- Open Access
New names for old strains? Wolbachia wSim is actually wRi
© BioMed Central Ltd 2005
Published: 24 June 2005
A response to Serendipitous discovery of Wolbachia genomes in multiple Drosophila species by SL Salzberg, JC Dunning Hotopp, AL Delcher, M Pop, DR Smith, MB Eisen and WC Nelson. Genome Biology 2005, 6:R23
A recent paper published by Salzberg et al.  reports the discovery, assembly and comparative analysis of three partial Wolbachia endosymbiont genomes. These data were retrieved from the Trace Archive  from sequencing projects that were focused on the endosymbiont hosts - Drosophila simulans, D. ananassae and D. mojavensis - using the fully sequenced wMel Wolbachia genome  as a probe. Salzberg et al. refer to these partial genomes as belonging to Wolbachia strains wSim, wAna and wMoj respectively . These strain names are new constructions and it appears that the annotated wSim genome sequence is essentially identical to the previously described wRi strain  and should be named accordingly.
There is a large body of previous work on the biology of Wolbachia infections of D. simulans. To date, five Wolbachia strains have been described from D. simulans (for a review see ), three of them belonging to group A, wAu , wRi  and wHa , and two belonging to group B, wNo  and wMa . When the partial genome sequence of wSim  is compared to previously published sequences of the different D. simulans Wolbachia strains, it is clear that wSim is most likely to be the wRi Wolbachia strain that has been extensively studied over the years. Blastn analysis of numerous wRi sequences available at GenBank (accession numbers X61770, 16S rRNA; AB002288, groES and groEL; AB036661, bacteriophage WO gene for capsid protein; AF348330, ubiA, rbfA, infB, nusA, and acrD genes; AJ012073, glnA and dnaA genes and two genes encoding hypothetical proteins; and AJ580923, wspB gene) reveals that the wRi sequences are 99-100% identical to the partially assembled wSim genome . On the basis of the molecular data publicly available in National Center of Biotechnology Information (NCBI) databases it is apparent that the strain designated as wSim by Salzberg et al.  is actually wRi. This strain was first described phenotypically by Hoffmann et al. in 1986  in D. simulans collected in Riverside, California. wRi is characterized by the ability to induce high levels of cytoplasmic incompatibility (CI) in its native D. simulans host  and has the ability to spread quickly through host populations by the induction of CI [10, 11]. Biogeographic studies have revealed that wRi is currently the most abundant strain infecting continental populations of D. simulans .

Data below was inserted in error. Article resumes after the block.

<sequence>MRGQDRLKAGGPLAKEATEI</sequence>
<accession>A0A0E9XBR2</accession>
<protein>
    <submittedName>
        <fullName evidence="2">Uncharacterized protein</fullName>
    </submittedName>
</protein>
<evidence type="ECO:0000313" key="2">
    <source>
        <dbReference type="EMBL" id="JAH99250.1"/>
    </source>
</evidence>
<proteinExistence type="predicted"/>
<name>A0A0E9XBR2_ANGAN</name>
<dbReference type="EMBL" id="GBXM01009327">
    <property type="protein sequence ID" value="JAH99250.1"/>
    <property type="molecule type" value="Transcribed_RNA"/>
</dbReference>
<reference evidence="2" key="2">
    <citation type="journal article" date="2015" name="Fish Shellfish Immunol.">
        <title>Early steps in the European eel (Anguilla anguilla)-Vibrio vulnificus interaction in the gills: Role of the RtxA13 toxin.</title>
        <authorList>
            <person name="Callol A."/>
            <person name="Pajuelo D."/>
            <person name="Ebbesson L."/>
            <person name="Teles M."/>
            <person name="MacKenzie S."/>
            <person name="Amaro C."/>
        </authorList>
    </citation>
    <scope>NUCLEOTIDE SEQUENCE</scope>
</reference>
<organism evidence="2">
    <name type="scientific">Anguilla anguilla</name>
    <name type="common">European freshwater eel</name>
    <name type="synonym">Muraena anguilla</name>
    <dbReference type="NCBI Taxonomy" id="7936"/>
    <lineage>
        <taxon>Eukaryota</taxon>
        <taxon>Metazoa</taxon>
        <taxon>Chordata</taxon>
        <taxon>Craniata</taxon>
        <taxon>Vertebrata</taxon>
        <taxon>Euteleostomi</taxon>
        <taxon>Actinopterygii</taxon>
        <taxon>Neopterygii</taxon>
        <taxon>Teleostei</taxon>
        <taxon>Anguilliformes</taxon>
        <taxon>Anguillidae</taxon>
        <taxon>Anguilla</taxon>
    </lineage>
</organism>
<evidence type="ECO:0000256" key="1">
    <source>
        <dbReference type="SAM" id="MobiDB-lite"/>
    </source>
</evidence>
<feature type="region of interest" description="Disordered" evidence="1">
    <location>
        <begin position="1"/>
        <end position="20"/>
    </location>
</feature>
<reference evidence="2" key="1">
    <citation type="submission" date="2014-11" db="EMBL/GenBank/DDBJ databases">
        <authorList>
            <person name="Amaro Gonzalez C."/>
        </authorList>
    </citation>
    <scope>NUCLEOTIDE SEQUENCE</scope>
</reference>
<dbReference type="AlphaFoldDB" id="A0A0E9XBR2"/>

Finally, the Trace Archive for D. simulans contains reads from various D. simulans lines  of different biogeographic origin: wsim501 and sim6, both North American and most likely infected by wRi, and simNC48S from New Caledonia and potentially infected with wNo and wHa . Therefore, it would be helpful if the authors could clarify which Trace data were used for the assembly of the wSim genome, as it might be possible that the assembly reported is chimeric, containing predominantly sequences from wRi and possibly some sequence from other Wolbachia strains.
While the discovery of these partial genome sequences in the Trace Archive is an exciting development, it is important that the finding is connected to the large established literature in this field if the data is to be of most value to the scientific community.
Julie Dunning Hotopp, William C Nelson and Steven L Salzberg respond: